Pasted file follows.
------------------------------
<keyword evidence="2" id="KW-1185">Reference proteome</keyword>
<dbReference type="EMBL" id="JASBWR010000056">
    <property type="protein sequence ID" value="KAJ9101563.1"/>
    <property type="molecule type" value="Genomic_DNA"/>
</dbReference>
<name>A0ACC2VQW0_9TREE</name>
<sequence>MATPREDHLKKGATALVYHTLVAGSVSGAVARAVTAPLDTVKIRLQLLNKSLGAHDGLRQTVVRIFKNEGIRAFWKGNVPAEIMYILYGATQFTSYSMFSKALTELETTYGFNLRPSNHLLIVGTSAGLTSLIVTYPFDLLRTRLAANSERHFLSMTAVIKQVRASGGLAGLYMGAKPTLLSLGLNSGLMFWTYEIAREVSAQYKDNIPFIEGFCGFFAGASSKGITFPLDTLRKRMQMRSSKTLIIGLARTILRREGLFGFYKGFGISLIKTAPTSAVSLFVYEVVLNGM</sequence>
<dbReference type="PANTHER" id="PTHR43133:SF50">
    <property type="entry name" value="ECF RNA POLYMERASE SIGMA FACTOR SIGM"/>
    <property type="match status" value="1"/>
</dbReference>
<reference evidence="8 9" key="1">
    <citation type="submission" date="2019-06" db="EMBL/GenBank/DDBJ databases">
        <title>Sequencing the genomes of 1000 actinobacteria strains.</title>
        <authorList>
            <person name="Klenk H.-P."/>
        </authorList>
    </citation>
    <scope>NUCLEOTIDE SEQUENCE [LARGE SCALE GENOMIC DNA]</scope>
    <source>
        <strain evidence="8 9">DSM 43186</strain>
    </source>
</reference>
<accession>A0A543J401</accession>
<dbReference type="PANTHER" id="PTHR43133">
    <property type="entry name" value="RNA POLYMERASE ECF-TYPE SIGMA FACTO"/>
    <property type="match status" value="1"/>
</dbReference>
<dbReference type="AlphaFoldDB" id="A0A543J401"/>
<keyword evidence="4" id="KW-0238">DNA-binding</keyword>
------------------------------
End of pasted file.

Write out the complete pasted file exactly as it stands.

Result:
<keyword evidence="2" id="KW-1185">Reference proteome</keyword>
<dbReference type="EMBL" id="JASBWR010000056">
    <property type="protein sequence ID" value="KAJ9101563.1"/>
    <property type="molecule type" value="Genomic_DNA"/>
</dbReference>
<name>A0ACC2VQW0_9TREE</name>
<sequence>MATPREDHLKKGATALVYHTLVAGSVSGAVARAVTAPLDTVKIRLQLLNKSLGAHDGLRQTVVRIFKNEGIRAFWKGNVPAEIMYILYGATQFTSYSMFSKALTELETTYGFNLRPSNHLLIVGTSAGLTSLIVTYPFDLLRTRLAANSERHFLSMTAVIKQVRASGGLAGLYMGAKPTLLSLGLNSGLMFWTYEIAREVSAQYKDNIPFIEGFCGFFAGASSKGITFPLDTLRKRMQMRSSKTLIIGLARTILRREGLFGFYKGFGISLIKTAPTSAVSLFVYEVVLNGM</sequence>
<dbReference type="PANTHER" id="PTHR43133:SF50">
    <property type="entry name" value="ECF RNA POLYMERASE SIGMA FACTOR SIGM"/>
    <property type="match status" value="1"/>
</dbReference>
<reference evidence="8 9" key="1">
    <citation type="submission" date="2019-06" db="EMBL/GenBank/DDBJ databases">
        <title>Sequencing the genomes of 1000 actinobacteria strains.</title>
        <authorList>
            <person name="Klenk H.-P."/>
        </authorList>
    </citation>
    <scope>NUCLEOTIDE SEQUENCE [LARGE SCALE GENOMIC DNA]</scope>
    <source>
        <strain evidence="8 9">DSM 43186</strain>
    </source>
</reference>
<accession>A0A543J401</accession>
<dbReference type="PANTHER" id="PTHR43133">
    <property type="entry name" value="RNA POLYMERASE ECF-TYPE SIGMA FACTO"/>
    <property type="match status" value="1"/>
</dbReference>
<dbReference type="AlphaFoldDB" id="A0A543J401"/>
<keyword evidence="4" id="KW-0238">DNA-binding</keyword>